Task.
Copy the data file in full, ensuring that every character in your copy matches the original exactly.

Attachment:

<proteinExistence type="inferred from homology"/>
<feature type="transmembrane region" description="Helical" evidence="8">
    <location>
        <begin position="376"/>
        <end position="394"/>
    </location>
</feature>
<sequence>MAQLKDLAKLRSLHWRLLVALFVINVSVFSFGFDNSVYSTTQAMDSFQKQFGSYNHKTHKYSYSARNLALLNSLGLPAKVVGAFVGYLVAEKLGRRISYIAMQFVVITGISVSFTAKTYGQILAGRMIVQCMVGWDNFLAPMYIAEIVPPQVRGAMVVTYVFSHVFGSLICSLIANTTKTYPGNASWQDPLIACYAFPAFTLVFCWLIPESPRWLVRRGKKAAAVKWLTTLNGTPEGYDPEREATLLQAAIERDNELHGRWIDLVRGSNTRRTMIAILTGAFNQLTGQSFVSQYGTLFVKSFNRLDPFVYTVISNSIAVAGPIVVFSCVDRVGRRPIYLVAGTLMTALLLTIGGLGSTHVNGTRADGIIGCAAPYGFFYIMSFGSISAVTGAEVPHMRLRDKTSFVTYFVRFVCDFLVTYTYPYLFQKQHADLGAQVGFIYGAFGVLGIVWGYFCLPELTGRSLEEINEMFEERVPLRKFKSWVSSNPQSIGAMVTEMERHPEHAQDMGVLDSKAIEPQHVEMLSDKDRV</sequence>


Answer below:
<proteinExistence type="inferred from homology"/>
<feature type="transmembrane region" description="Helical" evidence="8">
    <location>
        <begin position="376"/>
        <end position="394"/>
    </location>
</feature>
<sequence>MAQLKDLAKLRSLHWRLLVALFVINVSVFSFGFDNSVYSTTQAMDSFQKQFGSYNHKTHKYSYSARNLALLNSLGLPAKVVGAFVGYLVAEKLGRRISYIAMQFVVITGISVSFTAKTYGQILAGRMIVQCMVGWDNFLAPMYIAEIVPPQVRGAMVVTYVFSHVFGSLICSLIANTTKTYPGNASWQDPLIACYAFPAFTLVFCWLIPESPRWLVRRGKKAAAVKWLTTLNGTPEGYDPEREATLLQAAIERDNELHGRWIDLVRGSNTRRTMIAILTGAFNQLTGQSFVSQYGTLFVKSFNRLDPFVYTVISNSIAVAGPIVVFSCVDRVGRRPIYLVAGTLMTALLLTIGGLGSTHVNGTRADGIIGCAAPYGFFYIMSFGSISAVTGAEVPHMRLRDKTSFVTYFVRFVCDFLVTYTYPYLFQKQHADLGAQVGFIYGAFGVLGIVWGYFCLPELTGRSLEEINEMFEERVPLRKFKSWVSSNPQSIGAMVTEMERHPEHAQDMGVLDSKAIEPQHVEMLSDKDRV</sequence>